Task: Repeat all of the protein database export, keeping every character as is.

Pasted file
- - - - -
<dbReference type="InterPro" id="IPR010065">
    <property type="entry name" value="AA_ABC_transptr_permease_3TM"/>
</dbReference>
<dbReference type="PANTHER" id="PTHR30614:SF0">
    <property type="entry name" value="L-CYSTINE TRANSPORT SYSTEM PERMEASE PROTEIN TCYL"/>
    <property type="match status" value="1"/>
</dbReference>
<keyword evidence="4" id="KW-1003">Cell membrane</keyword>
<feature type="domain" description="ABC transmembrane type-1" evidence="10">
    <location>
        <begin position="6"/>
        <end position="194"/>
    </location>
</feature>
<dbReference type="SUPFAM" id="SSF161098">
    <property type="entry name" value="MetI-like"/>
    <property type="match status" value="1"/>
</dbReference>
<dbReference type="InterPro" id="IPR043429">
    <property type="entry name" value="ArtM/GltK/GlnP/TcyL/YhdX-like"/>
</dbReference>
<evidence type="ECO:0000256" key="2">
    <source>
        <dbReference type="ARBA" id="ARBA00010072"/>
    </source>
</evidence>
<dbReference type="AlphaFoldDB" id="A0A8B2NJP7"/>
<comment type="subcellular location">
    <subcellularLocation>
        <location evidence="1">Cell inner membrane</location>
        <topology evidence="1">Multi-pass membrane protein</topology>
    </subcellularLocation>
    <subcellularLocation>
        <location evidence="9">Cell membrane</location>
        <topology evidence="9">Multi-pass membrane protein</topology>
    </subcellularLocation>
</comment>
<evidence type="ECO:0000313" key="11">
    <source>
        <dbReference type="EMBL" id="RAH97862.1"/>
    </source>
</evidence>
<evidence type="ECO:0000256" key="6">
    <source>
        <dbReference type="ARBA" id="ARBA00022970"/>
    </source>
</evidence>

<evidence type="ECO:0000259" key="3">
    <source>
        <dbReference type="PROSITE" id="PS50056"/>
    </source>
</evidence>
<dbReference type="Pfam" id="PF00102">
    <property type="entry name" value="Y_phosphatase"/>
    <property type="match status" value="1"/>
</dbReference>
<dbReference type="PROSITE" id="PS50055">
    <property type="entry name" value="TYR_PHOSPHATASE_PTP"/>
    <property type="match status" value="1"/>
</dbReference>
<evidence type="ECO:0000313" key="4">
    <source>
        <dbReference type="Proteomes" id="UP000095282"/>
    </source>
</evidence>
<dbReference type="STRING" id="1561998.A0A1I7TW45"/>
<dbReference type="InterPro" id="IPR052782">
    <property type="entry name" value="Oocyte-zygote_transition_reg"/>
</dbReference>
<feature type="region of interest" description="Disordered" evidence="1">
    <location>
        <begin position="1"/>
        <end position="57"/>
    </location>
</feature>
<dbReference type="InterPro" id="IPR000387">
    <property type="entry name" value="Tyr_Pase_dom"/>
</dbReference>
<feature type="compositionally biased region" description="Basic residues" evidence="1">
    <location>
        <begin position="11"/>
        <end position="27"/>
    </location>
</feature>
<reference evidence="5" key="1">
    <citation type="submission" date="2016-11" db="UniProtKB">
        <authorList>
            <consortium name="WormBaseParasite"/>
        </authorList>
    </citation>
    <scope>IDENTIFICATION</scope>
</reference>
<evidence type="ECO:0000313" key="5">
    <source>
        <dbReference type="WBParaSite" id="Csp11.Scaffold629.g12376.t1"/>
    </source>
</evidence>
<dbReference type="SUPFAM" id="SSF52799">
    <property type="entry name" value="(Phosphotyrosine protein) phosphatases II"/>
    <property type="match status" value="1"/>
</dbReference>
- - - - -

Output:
<dbReference type="InterPro" id="IPR010065">
    <property type="entry name" value="AA_ABC_transptr_permease_3TM"/>
</dbReference>
<dbReference type="PANTHER" id="PTHR30614:SF0">
    <property type="entry name" value="L-CYSTINE TRANSPORT SYSTEM PERMEASE PROTEIN TCYL"/>
    <property type="match status" value="1"/>
</dbReference>
<keyword evidence="4" id="KW-1003">Cell membrane</keyword>
<feature type="domain" description="ABC transmembrane type-1" evidence="10">
    <location>
        <begin position="6"/>
        <end position="194"/>
    </location>
</feature>
<dbReference type="SUPFAM" id="SSF161098">
    <property type="entry name" value="MetI-like"/>
    <property type="match status" value="1"/>
</dbReference>
<dbReference type="InterPro" id="IPR043429">
    <property type="entry name" value="ArtM/GltK/GlnP/TcyL/YhdX-like"/>
</dbReference>
<evidence type="ECO:0000256" key="2">
    <source>
        <dbReference type="ARBA" id="ARBA00010072"/>
    </source>
</evidence>
<dbReference type="AlphaFoldDB" id="A0A8B2NJP7"/>
<comment type="subcellular location">
    <subcellularLocation>
        <location evidence="1">Cell inner membrane</location>
        <topology evidence="1">Multi-pass membrane protein</topology>
    </subcellularLocation>
    <subcellularLocation>
        <location evidence="9">Cell membrane</location>
        <topology evidence="9">Multi-pass membrane protein</topology>
    </subcellularLocation>
</comment>
<evidence type="ECO:0000313" key="11">
    <source>
        <dbReference type="EMBL" id="RAH97862.1"/>
    </source>
</evidence>
<evidence type="ECO:0000256" key="6">
    <source>
        <dbReference type="ARBA" id="ARBA00022970"/>
    </source>
</evidence>

<evidence type="ECO:0000259" key="3">
    <source>
        <dbReference type="PROSITE" id="PS50056"/>
    </source>
</evidence>
<dbReference type="Pfam" id="PF00102">
    <property type="entry name" value="Y_phosphatase"/>
    <property type="match status" value="1"/>
</dbReference>
<dbReference type="PROSITE" id="PS50055">
    <property type="entry name" value="TYR_PHOSPHATASE_PTP"/>
    <property type="match status" value="1"/>
</dbReference>
<evidence type="ECO:0000313" key="4">
    <source>
        <dbReference type="Proteomes" id="UP000095282"/>
    </source>
</evidence>
<dbReference type="STRING" id="1561998.A0A1I7TW45"/>
<dbReference type="InterPro" id="IPR052782">
    <property type="entry name" value="Oocyte-zygote_transition_reg"/>
</dbReference>
<feature type="region of interest" description="Disordered" evidence="1">
    <location>
        <begin position="1"/>
        <end position="57"/>
    </location>
</feature>
<dbReference type="InterPro" id="IPR000387">
    <property type="entry name" value="Tyr_Pase_dom"/>
</dbReference>
<feature type="compositionally biased region" description="Basic residues" evidence="1">
    <location>
        <begin position="11"/>
        <end position="27"/>
    </location>
</feature>
<reference evidence="5" key="1">
    <citation type="submission" date="2016-11" db="UniProtKB">
        <authorList>
            <consortium name="WormBaseParasite"/>
        </authorList>
    </citation>
    <scope>IDENTIFICATION</scope>
</reference>
<evidence type="ECO:0000313" key="5">
    <source>
        <dbReference type="WBParaSite" id="Csp11.Scaffold629.g12376.t1"/>
    </source>
</evidence>
<dbReference type="SUPFAM" id="SSF52799">
    <property type="entry name" value="(Phosphotyrosine protein) phosphatases II"/>
    <property type="match status" value="1"/>
</dbReference>